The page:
# Capital Asset Pricing Model

**Topics:**Capital asset pricing model, Investment, Financial markets

**Pages:**2 (718 words)

**Published:**January 3, 2013

Economic models are always intended to simplify the real-world complex economic issues and provide efficient information to the users, and such role is taken by Capital Asset Pricing Model (CAPM) as well. The CAPM is the key theory in the stock market and industries; it is widely used by analysts, investors and corporations. In this essay I am going to discuss the recent developments about the CAPM, and refer to both advantages and disadvantages. Capital Asset Pricing Model

The initial development of the CAPM was building upon Markowitz’s idea, and the model was further developed by Sharpe, Treynor, Lintner, Mossion in 1960s. Basically, the Capital asset pricing model shows the theory of the relationship between risks and returns which state that the expected risk premium on any security equals its beta time the market risk premium. (Brealey/Myers/Marcus, 2009) In other word, the CAPM laid the basis for modelling the risk-return relationship, it is considered as the central theory that links risk and return for all assets and it is based on very strong assumptions.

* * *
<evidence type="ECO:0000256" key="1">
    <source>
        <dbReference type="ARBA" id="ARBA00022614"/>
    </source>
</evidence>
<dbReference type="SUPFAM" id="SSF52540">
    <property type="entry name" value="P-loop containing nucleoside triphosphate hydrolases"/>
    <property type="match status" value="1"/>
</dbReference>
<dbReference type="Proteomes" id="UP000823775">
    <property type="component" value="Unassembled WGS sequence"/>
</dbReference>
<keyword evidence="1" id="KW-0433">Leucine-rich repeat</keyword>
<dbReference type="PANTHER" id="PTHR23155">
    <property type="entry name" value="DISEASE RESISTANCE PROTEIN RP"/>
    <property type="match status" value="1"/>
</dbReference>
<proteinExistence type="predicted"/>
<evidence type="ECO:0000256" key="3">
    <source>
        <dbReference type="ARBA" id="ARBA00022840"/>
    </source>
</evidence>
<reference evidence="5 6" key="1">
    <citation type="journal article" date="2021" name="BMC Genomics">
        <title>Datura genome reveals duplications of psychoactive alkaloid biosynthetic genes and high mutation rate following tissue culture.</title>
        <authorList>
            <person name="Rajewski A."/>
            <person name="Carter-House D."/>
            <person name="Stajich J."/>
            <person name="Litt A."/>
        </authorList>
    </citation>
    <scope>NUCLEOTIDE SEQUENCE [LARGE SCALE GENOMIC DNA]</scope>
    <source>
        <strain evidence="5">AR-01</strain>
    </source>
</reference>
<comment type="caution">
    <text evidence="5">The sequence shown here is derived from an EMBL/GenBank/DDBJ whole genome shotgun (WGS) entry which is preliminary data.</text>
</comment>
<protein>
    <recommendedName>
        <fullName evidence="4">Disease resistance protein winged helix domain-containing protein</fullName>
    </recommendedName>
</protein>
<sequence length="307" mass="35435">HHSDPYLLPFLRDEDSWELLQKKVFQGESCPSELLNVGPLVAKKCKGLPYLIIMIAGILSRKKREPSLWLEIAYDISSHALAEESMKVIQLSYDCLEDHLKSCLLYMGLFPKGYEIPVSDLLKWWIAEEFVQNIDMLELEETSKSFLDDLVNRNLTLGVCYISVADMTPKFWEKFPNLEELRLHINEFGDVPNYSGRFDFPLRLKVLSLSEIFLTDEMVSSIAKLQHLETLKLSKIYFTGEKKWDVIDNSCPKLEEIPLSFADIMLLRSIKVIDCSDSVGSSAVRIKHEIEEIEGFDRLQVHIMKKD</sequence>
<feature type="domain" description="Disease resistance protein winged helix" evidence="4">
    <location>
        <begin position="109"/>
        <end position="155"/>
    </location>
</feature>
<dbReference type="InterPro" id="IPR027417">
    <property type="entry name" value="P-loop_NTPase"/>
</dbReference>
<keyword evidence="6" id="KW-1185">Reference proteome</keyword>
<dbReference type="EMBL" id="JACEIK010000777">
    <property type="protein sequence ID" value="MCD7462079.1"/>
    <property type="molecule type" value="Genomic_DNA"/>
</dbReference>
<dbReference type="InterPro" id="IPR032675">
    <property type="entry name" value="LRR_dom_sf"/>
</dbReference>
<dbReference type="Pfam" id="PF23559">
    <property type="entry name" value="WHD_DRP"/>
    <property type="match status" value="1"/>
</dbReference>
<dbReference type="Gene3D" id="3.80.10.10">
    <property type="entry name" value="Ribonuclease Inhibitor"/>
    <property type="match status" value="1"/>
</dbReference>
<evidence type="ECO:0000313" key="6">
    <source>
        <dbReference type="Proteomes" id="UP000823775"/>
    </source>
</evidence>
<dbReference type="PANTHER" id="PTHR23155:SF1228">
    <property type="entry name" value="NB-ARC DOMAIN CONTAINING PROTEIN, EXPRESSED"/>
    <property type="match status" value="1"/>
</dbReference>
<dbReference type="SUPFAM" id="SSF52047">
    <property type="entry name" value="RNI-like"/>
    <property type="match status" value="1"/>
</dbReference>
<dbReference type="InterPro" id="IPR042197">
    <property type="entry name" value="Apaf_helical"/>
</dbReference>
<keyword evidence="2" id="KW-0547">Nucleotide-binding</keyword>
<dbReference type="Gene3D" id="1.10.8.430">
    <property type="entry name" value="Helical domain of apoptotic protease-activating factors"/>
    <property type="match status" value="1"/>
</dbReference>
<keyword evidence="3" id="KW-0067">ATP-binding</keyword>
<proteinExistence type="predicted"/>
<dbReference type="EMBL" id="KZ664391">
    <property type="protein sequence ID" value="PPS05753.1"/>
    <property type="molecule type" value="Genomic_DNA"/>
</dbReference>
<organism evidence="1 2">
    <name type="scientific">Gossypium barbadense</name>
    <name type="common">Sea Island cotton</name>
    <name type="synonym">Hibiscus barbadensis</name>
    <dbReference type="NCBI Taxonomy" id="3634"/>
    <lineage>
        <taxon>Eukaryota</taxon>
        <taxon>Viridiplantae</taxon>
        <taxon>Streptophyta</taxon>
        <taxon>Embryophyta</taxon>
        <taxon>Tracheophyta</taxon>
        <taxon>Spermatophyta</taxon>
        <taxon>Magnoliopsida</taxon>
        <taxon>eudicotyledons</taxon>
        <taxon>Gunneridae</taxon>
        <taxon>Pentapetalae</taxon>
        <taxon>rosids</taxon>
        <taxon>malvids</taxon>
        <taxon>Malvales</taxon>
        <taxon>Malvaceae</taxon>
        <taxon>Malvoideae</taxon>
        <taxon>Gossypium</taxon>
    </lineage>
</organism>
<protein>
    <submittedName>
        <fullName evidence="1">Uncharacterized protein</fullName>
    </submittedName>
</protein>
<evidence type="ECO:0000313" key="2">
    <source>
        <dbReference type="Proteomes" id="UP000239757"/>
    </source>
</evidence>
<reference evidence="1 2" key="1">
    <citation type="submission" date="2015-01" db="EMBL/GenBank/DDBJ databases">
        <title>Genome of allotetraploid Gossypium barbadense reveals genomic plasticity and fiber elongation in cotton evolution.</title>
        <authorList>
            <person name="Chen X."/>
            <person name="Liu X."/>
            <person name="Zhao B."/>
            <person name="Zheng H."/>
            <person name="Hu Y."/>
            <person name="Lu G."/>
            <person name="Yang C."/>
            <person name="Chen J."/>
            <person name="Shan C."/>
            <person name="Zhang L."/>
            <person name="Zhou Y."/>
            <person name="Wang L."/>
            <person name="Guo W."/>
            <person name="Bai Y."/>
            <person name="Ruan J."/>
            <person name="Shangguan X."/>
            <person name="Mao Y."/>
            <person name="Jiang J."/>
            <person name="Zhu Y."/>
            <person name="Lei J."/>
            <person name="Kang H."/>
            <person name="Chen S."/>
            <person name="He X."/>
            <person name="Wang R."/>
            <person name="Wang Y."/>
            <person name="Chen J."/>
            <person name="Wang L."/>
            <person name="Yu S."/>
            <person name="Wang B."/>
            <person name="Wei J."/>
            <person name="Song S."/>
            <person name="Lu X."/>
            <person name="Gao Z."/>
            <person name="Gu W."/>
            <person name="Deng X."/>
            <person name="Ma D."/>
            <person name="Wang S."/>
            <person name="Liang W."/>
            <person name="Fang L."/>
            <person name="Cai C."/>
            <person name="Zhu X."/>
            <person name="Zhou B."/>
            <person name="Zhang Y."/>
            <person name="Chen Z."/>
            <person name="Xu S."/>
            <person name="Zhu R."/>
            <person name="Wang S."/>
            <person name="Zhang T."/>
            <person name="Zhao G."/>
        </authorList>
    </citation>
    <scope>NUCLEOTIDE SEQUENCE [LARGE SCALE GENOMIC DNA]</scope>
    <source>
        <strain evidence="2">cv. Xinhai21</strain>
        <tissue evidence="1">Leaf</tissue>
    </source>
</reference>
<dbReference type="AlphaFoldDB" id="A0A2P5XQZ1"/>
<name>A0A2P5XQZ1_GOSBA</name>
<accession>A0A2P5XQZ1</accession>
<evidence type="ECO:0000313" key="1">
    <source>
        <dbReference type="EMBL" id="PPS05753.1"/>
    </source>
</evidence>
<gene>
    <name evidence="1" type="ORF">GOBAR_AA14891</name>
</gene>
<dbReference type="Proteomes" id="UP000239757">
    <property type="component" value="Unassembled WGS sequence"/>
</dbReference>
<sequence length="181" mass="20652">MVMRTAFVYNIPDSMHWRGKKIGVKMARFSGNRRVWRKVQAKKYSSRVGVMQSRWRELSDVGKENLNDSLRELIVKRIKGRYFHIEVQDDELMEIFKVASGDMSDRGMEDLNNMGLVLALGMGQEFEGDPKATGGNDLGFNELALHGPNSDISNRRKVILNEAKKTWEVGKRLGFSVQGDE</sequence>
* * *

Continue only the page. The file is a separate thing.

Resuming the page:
The reasons of why the CAPM became so popular and has been widely used since it has been introduced to the market are not only due to the simple form and easy to understand, but also due to the wide range of applications. 1.Calculates the expect rate of return

The basic idea behind the model is that the investors expect a reward for both waiting and worrying, thus the CAPM has a simple interpretation, which are the expected rates of return required by investors rely on two things: •Compensation for the time value of money which indicates by the risk-free rates •A risk premium, which depends on beta and the market risk premium. The investors is rewarded with the risk premium for taking on the risk associated with the investment 2. Contribute to the asset classification and allocate resources Risk depends on exposure to macroeconomic events and can be measured as the...

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